John had been working on the carving of hydrangeas since the day of our show at Hollingworth Lakes in October 2017. It was an unusual choice of subject and he took us through the thought processes and tools used. The wood had been chainsawed down to the heartwood at sometime and still showed sings of beetle in the softwood. He used a Sabur donut tool to get the shape of the flower heads and a forester drill for the layout of the florets. There was a disasters along the way when the flower heads and the vase came apart. The broken stems were held together with insulating tape and copious quantities of superglue fed into the damaged area. The florets were coloured with blue shoe polish as the amount of colour could be adjusted late on in the process more easily than with paint. The stalks were painted with acrylic paint and the vase finished in Vaseline.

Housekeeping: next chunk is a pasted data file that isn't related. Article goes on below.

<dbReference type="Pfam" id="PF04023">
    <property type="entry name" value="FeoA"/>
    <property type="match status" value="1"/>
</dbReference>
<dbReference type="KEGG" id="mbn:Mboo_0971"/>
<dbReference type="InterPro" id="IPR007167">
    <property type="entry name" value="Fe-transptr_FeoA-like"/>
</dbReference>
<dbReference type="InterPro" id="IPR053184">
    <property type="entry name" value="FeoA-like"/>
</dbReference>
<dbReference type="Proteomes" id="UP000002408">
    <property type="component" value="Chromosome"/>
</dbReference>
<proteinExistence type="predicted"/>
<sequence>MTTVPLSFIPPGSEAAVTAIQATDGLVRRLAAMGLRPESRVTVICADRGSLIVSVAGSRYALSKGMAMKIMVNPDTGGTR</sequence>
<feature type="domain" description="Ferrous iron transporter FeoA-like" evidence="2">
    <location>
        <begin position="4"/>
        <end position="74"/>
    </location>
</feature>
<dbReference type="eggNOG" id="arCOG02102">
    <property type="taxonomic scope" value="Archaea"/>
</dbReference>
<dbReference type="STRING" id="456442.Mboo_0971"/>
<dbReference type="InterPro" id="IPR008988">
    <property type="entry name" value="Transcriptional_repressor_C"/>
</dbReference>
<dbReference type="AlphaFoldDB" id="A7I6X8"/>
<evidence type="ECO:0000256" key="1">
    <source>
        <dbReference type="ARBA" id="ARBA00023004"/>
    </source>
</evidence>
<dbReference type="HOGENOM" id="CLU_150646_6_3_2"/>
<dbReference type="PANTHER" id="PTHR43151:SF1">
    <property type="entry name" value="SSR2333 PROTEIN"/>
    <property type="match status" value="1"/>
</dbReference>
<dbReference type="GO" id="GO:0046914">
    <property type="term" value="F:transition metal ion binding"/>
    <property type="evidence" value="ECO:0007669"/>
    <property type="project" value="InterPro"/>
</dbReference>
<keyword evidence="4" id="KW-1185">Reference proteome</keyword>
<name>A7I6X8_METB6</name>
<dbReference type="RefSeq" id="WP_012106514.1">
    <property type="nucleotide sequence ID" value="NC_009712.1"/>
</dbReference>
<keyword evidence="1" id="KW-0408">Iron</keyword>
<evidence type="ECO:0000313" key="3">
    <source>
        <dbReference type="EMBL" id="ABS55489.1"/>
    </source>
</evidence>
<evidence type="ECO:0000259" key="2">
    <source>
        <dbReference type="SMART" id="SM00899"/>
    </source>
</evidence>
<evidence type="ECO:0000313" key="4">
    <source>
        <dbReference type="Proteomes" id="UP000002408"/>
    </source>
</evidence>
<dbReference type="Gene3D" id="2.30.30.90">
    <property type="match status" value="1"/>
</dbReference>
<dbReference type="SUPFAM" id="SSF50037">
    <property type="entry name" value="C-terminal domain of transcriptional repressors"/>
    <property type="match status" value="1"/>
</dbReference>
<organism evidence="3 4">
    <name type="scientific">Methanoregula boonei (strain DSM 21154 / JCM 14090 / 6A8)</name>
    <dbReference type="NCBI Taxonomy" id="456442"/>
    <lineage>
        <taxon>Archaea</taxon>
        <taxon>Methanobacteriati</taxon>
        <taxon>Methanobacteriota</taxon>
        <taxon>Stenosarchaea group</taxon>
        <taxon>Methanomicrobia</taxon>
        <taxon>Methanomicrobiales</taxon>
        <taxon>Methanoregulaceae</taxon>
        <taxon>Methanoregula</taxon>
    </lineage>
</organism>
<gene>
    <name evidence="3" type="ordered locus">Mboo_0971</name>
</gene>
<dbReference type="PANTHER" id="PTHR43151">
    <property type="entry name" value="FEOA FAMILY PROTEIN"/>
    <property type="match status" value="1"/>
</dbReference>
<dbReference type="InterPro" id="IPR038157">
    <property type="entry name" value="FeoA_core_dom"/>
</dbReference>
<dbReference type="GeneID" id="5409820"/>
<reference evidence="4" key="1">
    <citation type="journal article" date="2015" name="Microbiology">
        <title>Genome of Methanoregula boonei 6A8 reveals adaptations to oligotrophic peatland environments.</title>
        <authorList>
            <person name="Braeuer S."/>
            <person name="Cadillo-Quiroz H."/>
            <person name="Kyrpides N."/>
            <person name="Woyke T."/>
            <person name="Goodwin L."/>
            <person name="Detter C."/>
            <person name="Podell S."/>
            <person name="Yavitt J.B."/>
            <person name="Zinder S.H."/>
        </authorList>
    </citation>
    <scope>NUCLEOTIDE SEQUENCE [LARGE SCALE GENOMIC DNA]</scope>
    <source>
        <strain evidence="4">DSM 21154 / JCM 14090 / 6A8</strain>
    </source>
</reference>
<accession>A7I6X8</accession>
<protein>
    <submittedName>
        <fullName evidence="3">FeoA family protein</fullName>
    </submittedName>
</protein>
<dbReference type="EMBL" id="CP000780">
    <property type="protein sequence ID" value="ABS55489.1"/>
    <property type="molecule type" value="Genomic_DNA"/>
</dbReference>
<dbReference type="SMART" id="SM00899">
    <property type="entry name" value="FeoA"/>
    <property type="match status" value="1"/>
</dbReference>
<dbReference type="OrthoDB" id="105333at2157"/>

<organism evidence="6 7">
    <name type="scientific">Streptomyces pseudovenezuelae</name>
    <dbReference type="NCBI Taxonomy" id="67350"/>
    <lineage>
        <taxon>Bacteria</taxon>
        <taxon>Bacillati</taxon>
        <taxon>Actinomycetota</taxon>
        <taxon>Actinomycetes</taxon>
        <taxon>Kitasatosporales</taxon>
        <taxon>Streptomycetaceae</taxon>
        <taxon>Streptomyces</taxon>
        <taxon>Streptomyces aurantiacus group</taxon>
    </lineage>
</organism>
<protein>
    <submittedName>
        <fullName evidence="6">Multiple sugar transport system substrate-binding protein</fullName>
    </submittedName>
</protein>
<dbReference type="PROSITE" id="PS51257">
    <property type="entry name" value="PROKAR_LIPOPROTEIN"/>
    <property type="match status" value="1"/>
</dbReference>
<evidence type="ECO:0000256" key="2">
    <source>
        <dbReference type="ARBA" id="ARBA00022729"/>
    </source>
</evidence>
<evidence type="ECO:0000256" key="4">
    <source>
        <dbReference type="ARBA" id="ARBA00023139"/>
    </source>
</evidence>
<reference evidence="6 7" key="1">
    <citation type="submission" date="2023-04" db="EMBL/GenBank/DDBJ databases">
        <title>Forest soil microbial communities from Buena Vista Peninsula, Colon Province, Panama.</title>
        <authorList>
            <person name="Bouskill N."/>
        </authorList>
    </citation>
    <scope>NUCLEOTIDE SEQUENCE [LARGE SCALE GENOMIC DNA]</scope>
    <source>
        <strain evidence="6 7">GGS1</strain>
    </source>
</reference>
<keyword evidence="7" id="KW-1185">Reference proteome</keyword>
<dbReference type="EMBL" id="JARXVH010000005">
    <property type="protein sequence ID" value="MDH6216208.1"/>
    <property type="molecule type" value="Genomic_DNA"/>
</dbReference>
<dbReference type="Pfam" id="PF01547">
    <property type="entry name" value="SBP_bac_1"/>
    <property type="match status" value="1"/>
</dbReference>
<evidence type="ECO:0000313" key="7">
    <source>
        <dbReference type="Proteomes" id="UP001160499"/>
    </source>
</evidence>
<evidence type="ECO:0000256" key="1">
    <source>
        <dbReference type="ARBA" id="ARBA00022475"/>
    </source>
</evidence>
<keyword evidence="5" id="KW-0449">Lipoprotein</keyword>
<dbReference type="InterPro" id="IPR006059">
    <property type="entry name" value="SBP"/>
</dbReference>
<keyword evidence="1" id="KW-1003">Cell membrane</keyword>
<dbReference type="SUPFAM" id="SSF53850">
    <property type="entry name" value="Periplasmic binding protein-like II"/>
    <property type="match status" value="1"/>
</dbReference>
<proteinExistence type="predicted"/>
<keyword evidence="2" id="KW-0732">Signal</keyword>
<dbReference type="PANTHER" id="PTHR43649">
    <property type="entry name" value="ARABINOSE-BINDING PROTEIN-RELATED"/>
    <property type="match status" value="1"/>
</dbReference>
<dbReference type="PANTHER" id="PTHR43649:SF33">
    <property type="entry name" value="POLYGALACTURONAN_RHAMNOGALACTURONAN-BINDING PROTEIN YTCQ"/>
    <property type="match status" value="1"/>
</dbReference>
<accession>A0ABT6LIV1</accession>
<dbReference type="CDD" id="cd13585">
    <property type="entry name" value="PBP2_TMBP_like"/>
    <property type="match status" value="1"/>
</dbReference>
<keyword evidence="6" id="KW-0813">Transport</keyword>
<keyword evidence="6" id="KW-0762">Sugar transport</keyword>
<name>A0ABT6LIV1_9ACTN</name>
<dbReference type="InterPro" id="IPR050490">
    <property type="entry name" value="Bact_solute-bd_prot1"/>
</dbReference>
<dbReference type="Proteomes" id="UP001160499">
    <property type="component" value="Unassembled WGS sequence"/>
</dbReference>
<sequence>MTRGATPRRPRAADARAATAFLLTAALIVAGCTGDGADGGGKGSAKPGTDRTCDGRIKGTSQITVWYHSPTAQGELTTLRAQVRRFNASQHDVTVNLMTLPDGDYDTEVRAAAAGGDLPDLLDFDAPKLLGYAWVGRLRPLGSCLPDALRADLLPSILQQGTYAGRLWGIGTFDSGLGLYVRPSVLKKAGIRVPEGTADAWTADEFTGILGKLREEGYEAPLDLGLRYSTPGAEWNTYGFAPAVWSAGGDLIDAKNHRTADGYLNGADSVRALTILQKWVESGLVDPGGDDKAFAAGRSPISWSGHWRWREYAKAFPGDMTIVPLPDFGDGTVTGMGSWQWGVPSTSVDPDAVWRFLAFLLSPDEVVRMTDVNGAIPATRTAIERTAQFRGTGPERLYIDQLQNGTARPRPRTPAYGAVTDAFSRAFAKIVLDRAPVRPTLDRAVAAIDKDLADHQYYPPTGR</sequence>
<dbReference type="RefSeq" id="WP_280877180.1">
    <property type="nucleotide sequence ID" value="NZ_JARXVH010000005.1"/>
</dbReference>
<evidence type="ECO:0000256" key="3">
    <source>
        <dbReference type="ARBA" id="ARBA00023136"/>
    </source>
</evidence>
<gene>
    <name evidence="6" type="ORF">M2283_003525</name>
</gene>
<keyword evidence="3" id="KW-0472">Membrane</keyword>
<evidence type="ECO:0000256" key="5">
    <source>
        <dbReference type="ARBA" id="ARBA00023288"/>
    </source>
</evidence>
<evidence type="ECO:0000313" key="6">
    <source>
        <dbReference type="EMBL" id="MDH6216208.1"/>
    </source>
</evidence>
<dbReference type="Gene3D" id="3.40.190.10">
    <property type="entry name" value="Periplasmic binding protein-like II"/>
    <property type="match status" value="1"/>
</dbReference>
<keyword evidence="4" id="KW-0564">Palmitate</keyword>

The hydrangeas were an unusual form of John’s normal way of carving using Found wood. Found wood, he defines as ‘not machined”, as Bought is an opposite of Found, and all Bought would is machined. With various examples, he showed the advantages of found wood. It is far less boring than square bought wood, and has the strength that the growing tree builds into the wood, so there is less problems with short grain etc. He takes penknife were ever he is and carries a 6 tooled Flexicut knife set on holidays.